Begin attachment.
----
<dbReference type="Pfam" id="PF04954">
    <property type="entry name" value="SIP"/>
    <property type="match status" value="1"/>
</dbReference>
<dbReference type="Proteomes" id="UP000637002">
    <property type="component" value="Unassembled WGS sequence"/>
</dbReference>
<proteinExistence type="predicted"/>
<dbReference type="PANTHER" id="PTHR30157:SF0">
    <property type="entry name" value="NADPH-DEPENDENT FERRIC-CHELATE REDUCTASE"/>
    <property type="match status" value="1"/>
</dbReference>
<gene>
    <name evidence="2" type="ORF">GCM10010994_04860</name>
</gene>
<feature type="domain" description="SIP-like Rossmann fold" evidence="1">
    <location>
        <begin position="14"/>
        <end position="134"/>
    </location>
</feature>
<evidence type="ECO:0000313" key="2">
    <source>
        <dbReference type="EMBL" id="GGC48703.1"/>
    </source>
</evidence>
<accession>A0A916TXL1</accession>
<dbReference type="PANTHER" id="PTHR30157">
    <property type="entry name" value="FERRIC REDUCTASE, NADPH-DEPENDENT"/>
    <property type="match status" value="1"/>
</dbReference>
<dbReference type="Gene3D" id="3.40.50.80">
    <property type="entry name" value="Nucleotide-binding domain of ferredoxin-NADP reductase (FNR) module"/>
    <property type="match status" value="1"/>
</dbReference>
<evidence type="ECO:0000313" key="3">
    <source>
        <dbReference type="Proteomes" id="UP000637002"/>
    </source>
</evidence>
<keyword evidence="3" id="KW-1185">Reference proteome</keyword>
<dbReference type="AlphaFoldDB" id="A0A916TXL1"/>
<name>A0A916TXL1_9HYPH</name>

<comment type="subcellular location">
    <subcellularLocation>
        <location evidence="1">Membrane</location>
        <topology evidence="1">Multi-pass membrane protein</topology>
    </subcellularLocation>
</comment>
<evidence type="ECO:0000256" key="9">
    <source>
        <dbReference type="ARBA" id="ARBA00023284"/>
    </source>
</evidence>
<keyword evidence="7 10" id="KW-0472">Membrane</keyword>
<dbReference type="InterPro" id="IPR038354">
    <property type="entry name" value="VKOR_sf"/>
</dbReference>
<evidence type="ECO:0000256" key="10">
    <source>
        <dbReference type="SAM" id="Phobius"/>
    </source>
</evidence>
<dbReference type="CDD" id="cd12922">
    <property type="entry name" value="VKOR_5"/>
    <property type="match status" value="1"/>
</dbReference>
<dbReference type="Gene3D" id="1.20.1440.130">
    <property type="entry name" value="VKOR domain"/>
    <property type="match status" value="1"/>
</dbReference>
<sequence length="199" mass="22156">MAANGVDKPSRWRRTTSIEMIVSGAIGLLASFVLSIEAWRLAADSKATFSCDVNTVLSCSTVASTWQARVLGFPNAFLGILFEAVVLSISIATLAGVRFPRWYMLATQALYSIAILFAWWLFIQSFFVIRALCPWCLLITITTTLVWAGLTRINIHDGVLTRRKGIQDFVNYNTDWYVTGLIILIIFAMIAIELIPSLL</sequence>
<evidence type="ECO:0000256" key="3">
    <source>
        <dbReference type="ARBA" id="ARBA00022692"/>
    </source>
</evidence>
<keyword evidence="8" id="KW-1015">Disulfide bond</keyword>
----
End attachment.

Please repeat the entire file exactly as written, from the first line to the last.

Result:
<dbReference type="Pfam" id="PF04954">
    <property type="entry name" value="SIP"/>
    <property type="match status" value="1"/>
</dbReference>
<dbReference type="Proteomes" id="UP000637002">
    <property type="component" value="Unassembled WGS sequence"/>
</dbReference>
<proteinExistence type="predicted"/>
<dbReference type="PANTHER" id="PTHR30157:SF0">
    <property type="entry name" value="NADPH-DEPENDENT FERRIC-CHELATE REDUCTASE"/>
    <property type="match status" value="1"/>
</dbReference>
<gene>
    <name evidence="2" type="ORF">GCM10010994_04860</name>
</gene>
<feature type="domain" description="SIP-like Rossmann fold" evidence="1">
    <location>
        <begin position="14"/>
        <end position="134"/>
    </location>
</feature>
<evidence type="ECO:0000313" key="2">
    <source>
        <dbReference type="EMBL" id="GGC48703.1"/>
    </source>
</evidence>
<accession>A0A916TXL1</accession>
<dbReference type="PANTHER" id="PTHR30157">
    <property type="entry name" value="FERRIC REDUCTASE, NADPH-DEPENDENT"/>
    <property type="match status" value="1"/>
</dbReference>
<dbReference type="Gene3D" id="3.40.50.80">
    <property type="entry name" value="Nucleotide-binding domain of ferredoxin-NADP reductase (FNR) module"/>
    <property type="match status" value="1"/>
</dbReference>
<evidence type="ECO:0000313" key="3">
    <source>
        <dbReference type="Proteomes" id="UP000637002"/>
    </source>
</evidence>
<keyword evidence="3" id="KW-1185">Reference proteome</keyword>
<dbReference type="AlphaFoldDB" id="A0A916TXL1"/>
<name>A0A916TXL1_9HYPH</name>

<comment type="subcellular location">
    <subcellularLocation>
        <location evidence="1">Membrane</location>
        <topology evidence="1">Multi-pass membrane protein</topology>
    </subcellularLocation>
</comment>
<evidence type="ECO:0000256" key="9">
    <source>
        <dbReference type="ARBA" id="ARBA00023284"/>
    </source>
</evidence>
<keyword evidence="7 10" id="KW-0472">Membrane</keyword>
<dbReference type="InterPro" id="IPR038354">
    <property type="entry name" value="VKOR_sf"/>
</dbReference>
<evidence type="ECO:0000256" key="10">
    <source>
        <dbReference type="SAM" id="Phobius"/>
    </source>
</evidence>
<dbReference type="CDD" id="cd12922">
    <property type="entry name" value="VKOR_5"/>
    <property type="match status" value="1"/>
</dbReference>
<dbReference type="Gene3D" id="1.20.1440.130">
    <property type="entry name" value="VKOR domain"/>
    <property type="match status" value="1"/>
</dbReference>
<sequence length="199" mass="22156">MAANGVDKPSRWRRTTSIEMIVSGAIGLLASFVLSIEAWRLAADSKATFSCDVNTVLSCSTVASTWQARVLGFPNAFLGILFEAVVLSISIATLAGVRFPRWYMLATQALYSIAILFAWWLFIQSFFVIRALCPWCLLITITTTLVWAGLTRINIHDGVLTRRKGIQDFVNYNTDWYVTGLIILIIFAMIAIELIPSLL</sequence>
<evidence type="ECO:0000256" key="3">
    <source>
        <dbReference type="ARBA" id="ARBA00022692"/>
    </source>
</evidence>
<keyword evidence="8" id="KW-1015">Disulfide bond</keyword>